Here are the key takeaways from Akash’s hack session:
- Understand the need for and basic principles of MLOps
- Basic building blocks of production machine learning pipelines
- Learn how to use cloud platforms for handling scale
Handling High-Velocity Data Streams using Kafka & Spark by Durga Vishwanatha Raju
Spark and Kafka – two of the most widely used tools in the Big Data domain. I invariably come across them when I’m reading up on how a data engineering pipeline was set up or is being deployed. They are vital tools in a data scientist’s toolbox – make sure you’re well versed with them.
Durga Viswanatha Raju, a veteran big data and data engineering expert and leader, will be showcasing these tools in his hack session on ‘Handling High-Velocity Data Streams using Kafka and Spark’.
It promises to be a very interesting and knowledge-rich session. Here’s a quick overview of what he plans to cover:
- Overview of the Kafka ecosystem
- Getting data from log files into Kafka Topic using Kafka Connect
- Processing data using Spark Structured Streaming
- Displaying Streaming Analytics Results
- Overview of Storing results to Databases like HBase
Here are the key takeaways from Durga’s hack session:
- Get an overview of streaming analytics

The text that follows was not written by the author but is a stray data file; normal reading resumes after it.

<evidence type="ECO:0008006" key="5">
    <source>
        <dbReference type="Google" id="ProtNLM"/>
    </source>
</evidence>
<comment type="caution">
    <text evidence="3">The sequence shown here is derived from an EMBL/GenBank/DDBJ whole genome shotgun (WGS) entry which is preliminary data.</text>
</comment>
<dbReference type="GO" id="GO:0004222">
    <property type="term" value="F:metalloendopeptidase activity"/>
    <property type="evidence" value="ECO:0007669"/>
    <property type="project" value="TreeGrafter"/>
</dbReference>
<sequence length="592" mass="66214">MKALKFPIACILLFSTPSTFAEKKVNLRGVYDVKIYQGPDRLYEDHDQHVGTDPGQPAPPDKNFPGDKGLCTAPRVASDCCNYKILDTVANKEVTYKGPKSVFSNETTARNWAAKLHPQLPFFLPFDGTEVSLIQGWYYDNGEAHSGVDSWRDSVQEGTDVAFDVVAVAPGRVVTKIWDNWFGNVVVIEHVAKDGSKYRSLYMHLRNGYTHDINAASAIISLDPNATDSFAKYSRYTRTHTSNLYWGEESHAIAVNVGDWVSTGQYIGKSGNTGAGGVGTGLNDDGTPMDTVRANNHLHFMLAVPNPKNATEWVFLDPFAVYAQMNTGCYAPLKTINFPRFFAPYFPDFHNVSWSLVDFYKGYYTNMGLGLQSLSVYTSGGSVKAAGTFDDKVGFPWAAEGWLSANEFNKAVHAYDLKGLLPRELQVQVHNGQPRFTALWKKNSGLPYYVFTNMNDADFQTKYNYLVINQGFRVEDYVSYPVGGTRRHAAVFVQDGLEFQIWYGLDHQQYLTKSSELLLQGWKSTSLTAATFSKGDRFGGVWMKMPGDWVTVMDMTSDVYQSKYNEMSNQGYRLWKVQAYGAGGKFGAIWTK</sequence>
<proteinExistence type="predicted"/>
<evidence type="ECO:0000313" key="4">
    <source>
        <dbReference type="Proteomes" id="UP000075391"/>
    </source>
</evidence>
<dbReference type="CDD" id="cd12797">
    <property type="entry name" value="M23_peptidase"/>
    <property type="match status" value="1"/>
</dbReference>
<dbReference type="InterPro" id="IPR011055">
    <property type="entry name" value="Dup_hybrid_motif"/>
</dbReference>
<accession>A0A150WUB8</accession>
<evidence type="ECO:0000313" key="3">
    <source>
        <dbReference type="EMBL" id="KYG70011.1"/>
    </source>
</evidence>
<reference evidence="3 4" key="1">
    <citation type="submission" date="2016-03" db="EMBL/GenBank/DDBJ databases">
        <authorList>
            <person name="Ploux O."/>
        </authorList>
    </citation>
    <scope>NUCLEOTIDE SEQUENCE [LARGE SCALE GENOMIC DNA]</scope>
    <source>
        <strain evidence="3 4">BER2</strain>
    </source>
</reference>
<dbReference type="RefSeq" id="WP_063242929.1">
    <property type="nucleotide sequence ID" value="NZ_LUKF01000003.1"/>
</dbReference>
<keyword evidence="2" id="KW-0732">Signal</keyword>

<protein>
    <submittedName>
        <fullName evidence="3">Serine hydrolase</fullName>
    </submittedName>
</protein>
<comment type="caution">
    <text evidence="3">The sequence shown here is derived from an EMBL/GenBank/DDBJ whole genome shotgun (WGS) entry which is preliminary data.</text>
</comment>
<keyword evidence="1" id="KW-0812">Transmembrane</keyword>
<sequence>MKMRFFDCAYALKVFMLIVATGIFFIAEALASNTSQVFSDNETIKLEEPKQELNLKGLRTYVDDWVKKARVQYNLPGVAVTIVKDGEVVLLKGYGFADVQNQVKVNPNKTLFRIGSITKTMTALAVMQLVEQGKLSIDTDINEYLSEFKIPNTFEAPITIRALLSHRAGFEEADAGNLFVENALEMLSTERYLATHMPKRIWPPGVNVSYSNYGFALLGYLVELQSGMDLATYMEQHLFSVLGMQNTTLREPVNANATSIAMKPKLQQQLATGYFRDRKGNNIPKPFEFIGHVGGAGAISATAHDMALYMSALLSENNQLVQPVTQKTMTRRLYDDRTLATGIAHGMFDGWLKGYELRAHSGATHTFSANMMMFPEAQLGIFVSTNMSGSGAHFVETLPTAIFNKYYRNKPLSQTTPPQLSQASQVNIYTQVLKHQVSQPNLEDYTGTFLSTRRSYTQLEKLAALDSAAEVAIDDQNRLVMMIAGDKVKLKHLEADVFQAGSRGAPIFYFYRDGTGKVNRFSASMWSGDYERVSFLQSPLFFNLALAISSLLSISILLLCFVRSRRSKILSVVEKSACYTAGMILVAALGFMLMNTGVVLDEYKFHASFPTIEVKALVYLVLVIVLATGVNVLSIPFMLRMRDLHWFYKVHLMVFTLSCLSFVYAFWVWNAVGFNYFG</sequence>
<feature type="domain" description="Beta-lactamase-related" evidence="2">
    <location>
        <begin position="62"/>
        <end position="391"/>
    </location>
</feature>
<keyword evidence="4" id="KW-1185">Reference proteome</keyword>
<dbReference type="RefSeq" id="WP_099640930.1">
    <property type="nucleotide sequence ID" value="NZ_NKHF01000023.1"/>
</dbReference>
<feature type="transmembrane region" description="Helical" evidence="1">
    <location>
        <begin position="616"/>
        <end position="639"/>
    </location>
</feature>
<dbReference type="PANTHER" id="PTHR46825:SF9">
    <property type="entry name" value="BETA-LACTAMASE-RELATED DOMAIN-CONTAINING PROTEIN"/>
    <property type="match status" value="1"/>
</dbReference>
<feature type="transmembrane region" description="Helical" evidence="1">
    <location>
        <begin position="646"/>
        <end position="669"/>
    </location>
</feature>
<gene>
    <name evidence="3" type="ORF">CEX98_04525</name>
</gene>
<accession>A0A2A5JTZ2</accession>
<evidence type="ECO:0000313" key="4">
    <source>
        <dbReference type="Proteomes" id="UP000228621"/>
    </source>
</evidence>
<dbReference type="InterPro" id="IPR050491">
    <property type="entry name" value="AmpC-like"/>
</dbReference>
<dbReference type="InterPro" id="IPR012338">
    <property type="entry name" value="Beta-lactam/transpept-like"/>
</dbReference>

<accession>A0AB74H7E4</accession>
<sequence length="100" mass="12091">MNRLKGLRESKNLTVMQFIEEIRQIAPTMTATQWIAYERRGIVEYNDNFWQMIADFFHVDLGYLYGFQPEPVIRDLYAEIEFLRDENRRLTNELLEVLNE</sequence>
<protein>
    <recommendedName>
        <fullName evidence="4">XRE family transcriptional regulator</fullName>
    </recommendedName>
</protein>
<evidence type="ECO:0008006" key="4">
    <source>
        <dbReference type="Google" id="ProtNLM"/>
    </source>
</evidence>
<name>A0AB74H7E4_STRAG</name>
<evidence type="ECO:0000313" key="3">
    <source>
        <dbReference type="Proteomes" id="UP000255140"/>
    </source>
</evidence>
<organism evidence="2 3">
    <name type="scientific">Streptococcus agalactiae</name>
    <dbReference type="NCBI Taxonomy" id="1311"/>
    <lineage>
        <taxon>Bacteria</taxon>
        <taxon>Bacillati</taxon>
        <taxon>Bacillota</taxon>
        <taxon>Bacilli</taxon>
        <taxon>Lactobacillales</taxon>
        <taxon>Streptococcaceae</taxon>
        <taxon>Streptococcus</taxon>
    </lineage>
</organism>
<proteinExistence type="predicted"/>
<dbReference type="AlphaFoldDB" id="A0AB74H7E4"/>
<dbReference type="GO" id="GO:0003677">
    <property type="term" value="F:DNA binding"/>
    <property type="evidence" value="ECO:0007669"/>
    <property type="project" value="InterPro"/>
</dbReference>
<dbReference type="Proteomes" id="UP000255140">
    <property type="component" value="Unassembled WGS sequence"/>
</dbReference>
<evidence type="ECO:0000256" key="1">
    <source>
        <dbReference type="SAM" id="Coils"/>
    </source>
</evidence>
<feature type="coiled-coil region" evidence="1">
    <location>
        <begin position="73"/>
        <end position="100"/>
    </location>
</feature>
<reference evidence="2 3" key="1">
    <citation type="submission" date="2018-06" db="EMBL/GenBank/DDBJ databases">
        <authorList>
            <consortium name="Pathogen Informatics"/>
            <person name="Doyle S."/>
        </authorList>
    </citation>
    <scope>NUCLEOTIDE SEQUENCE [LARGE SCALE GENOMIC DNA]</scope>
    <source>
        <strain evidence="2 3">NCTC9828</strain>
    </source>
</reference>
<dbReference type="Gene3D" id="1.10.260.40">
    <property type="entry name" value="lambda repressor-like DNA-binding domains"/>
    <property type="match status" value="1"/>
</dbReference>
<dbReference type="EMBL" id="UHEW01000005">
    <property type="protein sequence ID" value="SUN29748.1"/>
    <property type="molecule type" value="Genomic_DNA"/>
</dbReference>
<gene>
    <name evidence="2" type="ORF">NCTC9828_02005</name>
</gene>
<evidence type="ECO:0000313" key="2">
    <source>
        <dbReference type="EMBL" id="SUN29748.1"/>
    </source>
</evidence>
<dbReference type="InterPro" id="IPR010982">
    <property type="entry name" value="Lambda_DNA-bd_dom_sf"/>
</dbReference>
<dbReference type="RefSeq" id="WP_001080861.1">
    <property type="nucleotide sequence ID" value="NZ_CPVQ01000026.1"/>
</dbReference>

- Integration of Kafka and Spark structured streaming
If new you’re to Spark, I suggest going through the below in-depth tutorials:
- Comprehensive Introduction to Apache Spark, RDDs and Dataframes
- PySpark for Beginners – Take your First Steps into Big Data Analytics
Data Engineering in Action – Working with Data at Scale by Amit Prabhu and Rishabh Raj
Data engineering becomes pivotal when we’re dealing with vast amounts of data. The complexity increases and it becomes difficult to handle the sheer volume – so how do you pivot and integrate data engineering into your existing machine learning pipeline?
Before you begin the analysis, structuring the data in the right manner is important. Different sources mean different schema, extraction logic, de-duplication and being in sync with changing data sources, in addition to a number of other challenges. That’s where data engineering and more specifically, data integration techniques come in.
In this hack session by Amit Prabhu and Rishabh Raj, you will get insights on data integration sources and best practices associated with it. The need for data engineering and its importance in data science will also be highlighted at a broad level.
Key Takeaways from their hack session:
- Fundamental understanding of data engineering
- Best practices in data integration
Analyzing Streaming Data using Online Learning by Dr. Sayan Putatunda
Do you know what data streaming is? How it works and why every data scientist should be aware of it? If not, you need to rectify this immediately!
The most continuous data series are time series data, like traffic sensors, health sensors, transaction logs, activity logs, etc. In fact, the IoT devices (all kinds of sensors) are radiating real-time data.
Streaming such high volume and velocity data comes with its own set of challenges:
- One-time pass
- Infinite data
- Very high speed of data accumulation
- Limitations of memory, and